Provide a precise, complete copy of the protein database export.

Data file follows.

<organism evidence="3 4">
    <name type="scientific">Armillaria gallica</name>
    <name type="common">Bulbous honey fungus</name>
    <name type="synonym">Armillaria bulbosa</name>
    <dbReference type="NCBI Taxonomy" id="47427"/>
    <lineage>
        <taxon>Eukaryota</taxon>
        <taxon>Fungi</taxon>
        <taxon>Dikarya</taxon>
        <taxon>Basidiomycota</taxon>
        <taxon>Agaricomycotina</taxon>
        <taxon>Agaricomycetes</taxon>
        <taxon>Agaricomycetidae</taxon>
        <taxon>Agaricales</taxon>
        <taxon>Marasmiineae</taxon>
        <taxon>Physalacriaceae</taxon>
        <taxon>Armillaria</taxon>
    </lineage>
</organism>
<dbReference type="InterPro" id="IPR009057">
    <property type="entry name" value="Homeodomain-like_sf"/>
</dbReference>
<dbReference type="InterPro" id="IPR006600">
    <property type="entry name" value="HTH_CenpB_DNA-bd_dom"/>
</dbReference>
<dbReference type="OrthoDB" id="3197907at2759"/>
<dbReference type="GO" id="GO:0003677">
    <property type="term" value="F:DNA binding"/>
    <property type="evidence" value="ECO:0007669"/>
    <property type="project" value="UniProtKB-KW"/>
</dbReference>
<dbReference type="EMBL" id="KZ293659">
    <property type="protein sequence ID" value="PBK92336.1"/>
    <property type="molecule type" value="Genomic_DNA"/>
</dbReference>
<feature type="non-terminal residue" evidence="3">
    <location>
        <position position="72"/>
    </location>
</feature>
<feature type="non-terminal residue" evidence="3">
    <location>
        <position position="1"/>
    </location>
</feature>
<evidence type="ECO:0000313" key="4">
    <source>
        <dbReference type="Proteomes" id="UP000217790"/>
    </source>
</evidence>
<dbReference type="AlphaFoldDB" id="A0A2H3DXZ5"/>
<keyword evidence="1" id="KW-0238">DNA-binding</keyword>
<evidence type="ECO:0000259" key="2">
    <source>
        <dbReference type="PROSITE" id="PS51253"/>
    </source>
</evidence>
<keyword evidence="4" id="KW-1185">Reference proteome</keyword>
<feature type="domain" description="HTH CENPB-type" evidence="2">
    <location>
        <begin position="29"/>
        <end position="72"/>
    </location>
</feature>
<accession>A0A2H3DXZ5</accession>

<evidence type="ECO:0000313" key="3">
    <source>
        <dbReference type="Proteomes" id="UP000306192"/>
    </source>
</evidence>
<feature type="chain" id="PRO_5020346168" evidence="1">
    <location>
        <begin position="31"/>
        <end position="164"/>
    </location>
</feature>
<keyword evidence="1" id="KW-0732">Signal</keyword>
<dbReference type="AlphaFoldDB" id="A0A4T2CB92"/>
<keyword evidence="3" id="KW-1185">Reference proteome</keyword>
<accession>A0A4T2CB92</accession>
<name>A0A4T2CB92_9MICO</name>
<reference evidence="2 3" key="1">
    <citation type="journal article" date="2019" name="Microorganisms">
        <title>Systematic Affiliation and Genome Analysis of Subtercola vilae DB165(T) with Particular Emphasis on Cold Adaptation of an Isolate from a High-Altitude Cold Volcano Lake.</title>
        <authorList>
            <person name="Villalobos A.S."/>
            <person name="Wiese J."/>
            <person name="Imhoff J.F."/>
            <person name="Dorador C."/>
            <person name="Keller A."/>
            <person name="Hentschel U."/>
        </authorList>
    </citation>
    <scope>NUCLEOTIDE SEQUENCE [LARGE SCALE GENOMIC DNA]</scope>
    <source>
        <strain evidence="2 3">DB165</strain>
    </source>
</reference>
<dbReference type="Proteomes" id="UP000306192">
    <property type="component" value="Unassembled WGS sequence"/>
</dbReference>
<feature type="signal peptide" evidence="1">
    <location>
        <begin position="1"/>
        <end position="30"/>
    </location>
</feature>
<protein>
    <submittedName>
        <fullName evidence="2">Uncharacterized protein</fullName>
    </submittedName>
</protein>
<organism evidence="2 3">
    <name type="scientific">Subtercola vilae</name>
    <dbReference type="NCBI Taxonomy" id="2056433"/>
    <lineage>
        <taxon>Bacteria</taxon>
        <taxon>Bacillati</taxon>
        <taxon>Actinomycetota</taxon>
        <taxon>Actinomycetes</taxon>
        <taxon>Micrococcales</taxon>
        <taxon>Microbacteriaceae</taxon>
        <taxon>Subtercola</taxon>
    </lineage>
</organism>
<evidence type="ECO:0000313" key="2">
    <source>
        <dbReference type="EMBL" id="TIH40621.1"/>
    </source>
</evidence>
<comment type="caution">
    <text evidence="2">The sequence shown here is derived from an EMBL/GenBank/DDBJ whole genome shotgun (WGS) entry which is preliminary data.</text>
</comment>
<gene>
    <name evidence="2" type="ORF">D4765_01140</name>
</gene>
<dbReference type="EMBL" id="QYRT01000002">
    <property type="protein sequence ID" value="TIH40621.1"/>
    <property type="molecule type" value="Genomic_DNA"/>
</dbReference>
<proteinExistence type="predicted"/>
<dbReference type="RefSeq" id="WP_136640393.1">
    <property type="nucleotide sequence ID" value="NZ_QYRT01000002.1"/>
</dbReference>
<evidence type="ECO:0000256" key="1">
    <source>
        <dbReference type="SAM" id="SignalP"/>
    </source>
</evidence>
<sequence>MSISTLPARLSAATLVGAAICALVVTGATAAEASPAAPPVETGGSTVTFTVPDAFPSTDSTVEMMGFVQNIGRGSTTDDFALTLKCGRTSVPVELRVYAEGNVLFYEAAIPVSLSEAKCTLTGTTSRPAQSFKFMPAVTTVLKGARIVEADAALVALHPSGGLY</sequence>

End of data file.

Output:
<organism evidence="3 4">
    <name type="scientific">Armillaria gallica</name>
    <name type="common">Bulbous honey fungus</name>
    <name type="synonym">Armillaria bulbosa</name>
    <dbReference type="NCBI Taxonomy" id="47427"/>
    <lineage>
        <taxon>Eukaryota</taxon>
        <taxon>Fungi</taxon>
        <taxon>Dikarya</taxon>
        <taxon>Basidiomycota</taxon>
        <taxon>Agaricomycotina</taxon>
        <taxon>Agaricomycetes</taxon>
        <taxon>Agaricomycetidae</taxon>
        <taxon>Agaricales</taxon>
        <taxon>Marasmiineae</taxon>
        <taxon>Physalacriaceae</taxon>
        <taxon>Armillaria</taxon>
    </lineage>
</organism>
<dbReference type="InterPro" id="IPR009057">
    <property type="entry name" value="Homeodomain-like_sf"/>
</dbReference>
<dbReference type="InterPro" id="IPR006600">
    <property type="entry name" value="HTH_CenpB_DNA-bd_dom"/>
</dbReference>
<dbReference type="OrthoDB" id="3197907at2759"/>
<dbReference type="GO" id="GO:0003677">
    <property type="term" value="F:DNA binding"/>
    <property type="evidence" value="ECO:0007669"/>
    <property type="project" value="UniProtKB-KW"/>
</dbReference>
<dbReference type="EMBL" id="KZ293659">
    <property type="protein sequence ID" value="PBK92336.1"/>
    <property type="molecule type" value="Genomic_DNA"/>
</dbReference>
<feature type="non-terminal residue" evidence="3">
    <location>
        <position position="72"/>
    </location>
</feature>
<feature type="non-terminal residue" evidence="3">
    <location>
        <position position="1"/>
    </location>
</feature>
<evidence type="ECO:0000313" key="4">
    <source>
        <dbReference type="Proteomes" id="UP000217790"/>
    </source>
</evidence>
<dbReference type="AlphaFoldDB" id="A0A2H3DXZ5"/>
<keyword evidence="1" id="KW-0238">DNA-binding</keyword>
<evidence type="ECO:0000259" key="2">
    <source>
        <dbReference type="PROSITE" id="PS51253"/>
    </source>
</evidence>
<keyword evidence="4" id="KW-1185">Reference proteome</keyword>
<feature type="domain" description="HTH CENPB-type" evidence="2">
    <location>
        <begin position="29"/>
        <end position="72"/>
    </location>
</feature>
<accession>A0A2H3DXZ5</accession>

<evidence type="ECO:0000313" key="3">
    <source>
        <dbReference type="Proteomes" id="UP000306192"/>
    </source>
</evidence>
<feature type="chain" id="PRO_5020346168" evidence="1">
    <location>
        <begin position="31"/>
        <end position="164"/>
    </location>
</feature>
<keyword evidence="1" id="KW-0732">Signal</keyword>
<dbReference type="AlphaFoldDB" id="A0A4T2CB92"/>
<keyword evidence="3" id="KW-1185">Reference proteome</keyword>
<accession>A0A4T2CB92</accession>
<name>A0A4T2CB92_9MICO</name>
<reference evidence="2 3" key="1">
    <citation type="journal article" date="2019" name="Microorganisms">
        <title>Systematic Affiliation and Genome Analysis of Subtercola vilae DB165(T) with Particular Emphasis on Cold Adaptation of an Isolate from a High-Altitude Cold Volcano Lake.</title>
        <authorList>
            <person name="Villalobos A.S."/>
            <person name="Wiese J."/>
            <person name="Imhoff J.F."/>
            <person name="Dorador C."/>
            <person name="Keller A."/>
            <person name="Hentschel U."/>
        </authorList>
    </citation>
    <scope>NUCLEOTIDE SEQUENCE [LARGE SCALE GENOMIC DNA]</scope>
    <source>
        <strain evidence="2 3">DB165</strain>
    </source>
</reference>
<dbReference type="Proteomes" id="UP000306192">
    <property type="component" value="Unassembled WGS sequence"/>
</dbReference>
<feature type="signal peptide" evidence="1">
    <location>
        <begin position="1"/>
        <end position="30"/>
    </location>
</feature>
<protein>
    <submittedName>
        <fullName evidence="2">Uncharacterized protein</fullName>
    </submittedName>
</protein>
<organism evidence="2 3">
    <name type="scientific">Subtercola vilae</name>
    <dbReference type="NCBI Taxonomy" id="2056433"/>
    <lineage>
        <taxon>Bacteria</taxon>
        <taxon>Bacillati</taxon>
        <taxon>Actinomycetota</taxon>
        <taxon>Actinomycetes</taxon>
        <taxon>Micrococcales</taxon>
        <taxon>Microbacteriaceae</taxon>
        <taxon>Subtercola</taxon>
    </lineage>
</organism>
<evidence type="ECO:0000313" key="2">
    <source>
        <dbReference type="EMBL" id="TIH40621.1"/>
    </source>
</evidence>
<comment type="caution">
    <text evidence="2">The sequence shown here is derived from an EMBL/GenBank/DDBJ whole genome shotgun (WGS) entry which is preliminary data.</text>
</comment>
<gene>
    <name evidence="2" type="ORF">D4765_01140</name>
</gene>
<dbReference type="EMBL" id="QYRT01000002">
    <property type="protein sequence ID" value="TIH40621.1"/>
    <property type="molecule type" value="Genomic_DNA"/>
</dbReference>
<proteinExistence type="predicted"/>
<dbReference type="RefSeq" id="WP_136640393.1">
    <property type="nucleotide sequence ID" value="NZ_QYRT01000002.1"/>
</dbReference>
<evidence type="ECO:0000256" key="1">
    <source>
        <dbReference type="SAM" id="SignalP"/>
    </source>
</evidence>
<sequence>MSISTLPARLSAATLVGAAICALVVTGATAAEASPAAPPVETGGSTVTFTVPDAFPSTDSTVEMMGFVQNIGRGSTTDDFALTLKCGRTSVPVELRVYAEGNVLFYEAAIPVSLSEAKCTLTGTTSRPAQSFKFMPAVTTVLKGARIVEADAALVALHPSGGLY</sequence>